The Doctor and the Dalek – which has been specially released to be part of the BBC's Make it Digital initiative to inspire a new generation to get creative with coding, digital technology and programming – will be available freely at from Wednesday 22 Oct 22. Click on the images included here for bigger versions.

The Doctor and the Dalek
Players join the action as the TARDIS materialises amidst a deadly pursuit through space – a Dalek Saucer bearing down on a Cyber-ship. But from that Cyber-ship emanates a distress call – from a Dalek! On freeing the battered Dalek from his Cybermen captors, the Doctor finds himself taking his new unlikely ally on a mission to save all of creation from destruction at the hands of his greatest enemies.

But why would a Dalek turn to its mortal foe for help? To find out, join the Doctor and the Dalek in a new adventure spanning the Sontar homeworld and its vile Clone Chambers, which have never been shown on-screen before, as well as reintroducing the icy Cyber-tombs of Telos – last seen in classic Doctor Who.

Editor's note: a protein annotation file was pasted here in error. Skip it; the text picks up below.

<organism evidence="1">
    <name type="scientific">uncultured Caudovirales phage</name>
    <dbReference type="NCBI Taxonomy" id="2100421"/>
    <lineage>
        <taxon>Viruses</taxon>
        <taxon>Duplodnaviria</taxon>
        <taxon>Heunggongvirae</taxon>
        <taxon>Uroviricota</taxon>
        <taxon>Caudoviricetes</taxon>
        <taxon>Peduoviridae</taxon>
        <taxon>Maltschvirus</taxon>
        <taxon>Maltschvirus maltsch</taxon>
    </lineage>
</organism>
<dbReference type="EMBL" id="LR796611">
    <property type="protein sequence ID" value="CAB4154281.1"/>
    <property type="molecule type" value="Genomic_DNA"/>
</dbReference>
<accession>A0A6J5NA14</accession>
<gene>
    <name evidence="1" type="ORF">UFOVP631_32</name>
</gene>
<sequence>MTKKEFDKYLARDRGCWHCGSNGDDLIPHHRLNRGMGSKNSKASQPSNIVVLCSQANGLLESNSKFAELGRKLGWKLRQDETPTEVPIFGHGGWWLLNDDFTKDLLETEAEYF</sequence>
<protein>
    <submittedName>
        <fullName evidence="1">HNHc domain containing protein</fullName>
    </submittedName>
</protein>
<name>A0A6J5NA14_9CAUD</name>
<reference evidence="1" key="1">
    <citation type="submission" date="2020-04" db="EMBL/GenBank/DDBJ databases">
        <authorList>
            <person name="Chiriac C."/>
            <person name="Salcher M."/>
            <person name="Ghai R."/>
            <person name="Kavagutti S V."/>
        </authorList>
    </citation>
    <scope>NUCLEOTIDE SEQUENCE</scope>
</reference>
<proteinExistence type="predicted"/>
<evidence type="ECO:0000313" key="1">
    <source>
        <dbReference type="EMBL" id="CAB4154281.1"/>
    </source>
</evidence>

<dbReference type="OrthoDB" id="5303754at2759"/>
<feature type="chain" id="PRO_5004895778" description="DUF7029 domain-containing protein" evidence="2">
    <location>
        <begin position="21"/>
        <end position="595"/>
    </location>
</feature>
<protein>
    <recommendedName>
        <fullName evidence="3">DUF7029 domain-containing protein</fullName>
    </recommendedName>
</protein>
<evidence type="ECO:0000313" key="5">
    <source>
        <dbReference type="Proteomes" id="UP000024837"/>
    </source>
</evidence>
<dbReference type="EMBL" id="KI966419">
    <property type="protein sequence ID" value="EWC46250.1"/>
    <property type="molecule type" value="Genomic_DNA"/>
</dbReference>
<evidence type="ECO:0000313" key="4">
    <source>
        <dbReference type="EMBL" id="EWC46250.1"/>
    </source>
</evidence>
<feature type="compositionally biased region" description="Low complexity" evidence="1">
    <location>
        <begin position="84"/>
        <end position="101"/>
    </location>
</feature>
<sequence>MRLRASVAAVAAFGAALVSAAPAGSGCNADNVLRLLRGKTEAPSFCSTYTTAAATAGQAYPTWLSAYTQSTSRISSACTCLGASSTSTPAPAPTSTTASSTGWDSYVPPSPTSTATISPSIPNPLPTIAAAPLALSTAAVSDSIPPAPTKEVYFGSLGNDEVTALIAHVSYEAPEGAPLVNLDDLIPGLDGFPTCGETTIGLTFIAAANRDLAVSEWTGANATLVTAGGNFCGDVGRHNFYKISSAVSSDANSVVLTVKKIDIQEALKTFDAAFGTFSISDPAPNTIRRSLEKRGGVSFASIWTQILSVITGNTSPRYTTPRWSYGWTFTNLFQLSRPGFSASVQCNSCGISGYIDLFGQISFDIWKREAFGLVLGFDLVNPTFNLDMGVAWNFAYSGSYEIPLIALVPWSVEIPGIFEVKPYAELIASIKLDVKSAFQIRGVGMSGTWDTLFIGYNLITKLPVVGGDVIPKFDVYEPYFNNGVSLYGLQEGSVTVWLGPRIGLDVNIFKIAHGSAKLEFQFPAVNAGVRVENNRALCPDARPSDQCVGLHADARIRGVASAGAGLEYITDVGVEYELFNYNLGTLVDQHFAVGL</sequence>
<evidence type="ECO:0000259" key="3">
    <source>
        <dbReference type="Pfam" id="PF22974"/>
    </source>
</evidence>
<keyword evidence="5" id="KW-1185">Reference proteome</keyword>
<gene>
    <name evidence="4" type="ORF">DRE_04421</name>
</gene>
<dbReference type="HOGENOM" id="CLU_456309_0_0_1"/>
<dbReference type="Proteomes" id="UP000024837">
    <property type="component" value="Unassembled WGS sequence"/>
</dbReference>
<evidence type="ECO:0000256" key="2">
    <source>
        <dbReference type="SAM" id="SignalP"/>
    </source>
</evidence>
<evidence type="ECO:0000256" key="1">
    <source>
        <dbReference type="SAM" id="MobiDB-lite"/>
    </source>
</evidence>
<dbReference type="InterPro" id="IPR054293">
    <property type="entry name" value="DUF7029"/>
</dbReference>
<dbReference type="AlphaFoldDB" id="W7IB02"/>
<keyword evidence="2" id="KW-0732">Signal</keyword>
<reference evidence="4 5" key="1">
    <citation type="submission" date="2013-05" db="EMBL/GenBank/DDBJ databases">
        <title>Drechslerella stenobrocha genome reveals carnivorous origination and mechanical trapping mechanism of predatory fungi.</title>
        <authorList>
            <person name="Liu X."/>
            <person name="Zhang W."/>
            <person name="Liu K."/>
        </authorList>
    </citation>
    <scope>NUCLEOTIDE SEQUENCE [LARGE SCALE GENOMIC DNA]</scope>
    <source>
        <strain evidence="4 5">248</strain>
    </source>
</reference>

The Doctor said: "Oi! Short and not-very-old one! I need your help - I’ve got a Dalek and we’ve got a mission to save the universe. So get on over to the CBBC website, and play The Doctor and the Dalek while there’s still a universe left! Come on! Chop chop! Make it Digital on the BBC."

Introducing computing skills
A range of puzzles are featured throughout the game, where players must take control of the Dalek and program it to “power up” its ability to perform a range of tasks, such as flying. Each puzzle unlocks an achievement that helps the Doctor build the Dalek back to full strength, ensuring it can take on increasingly difficult challenges as the game progresses.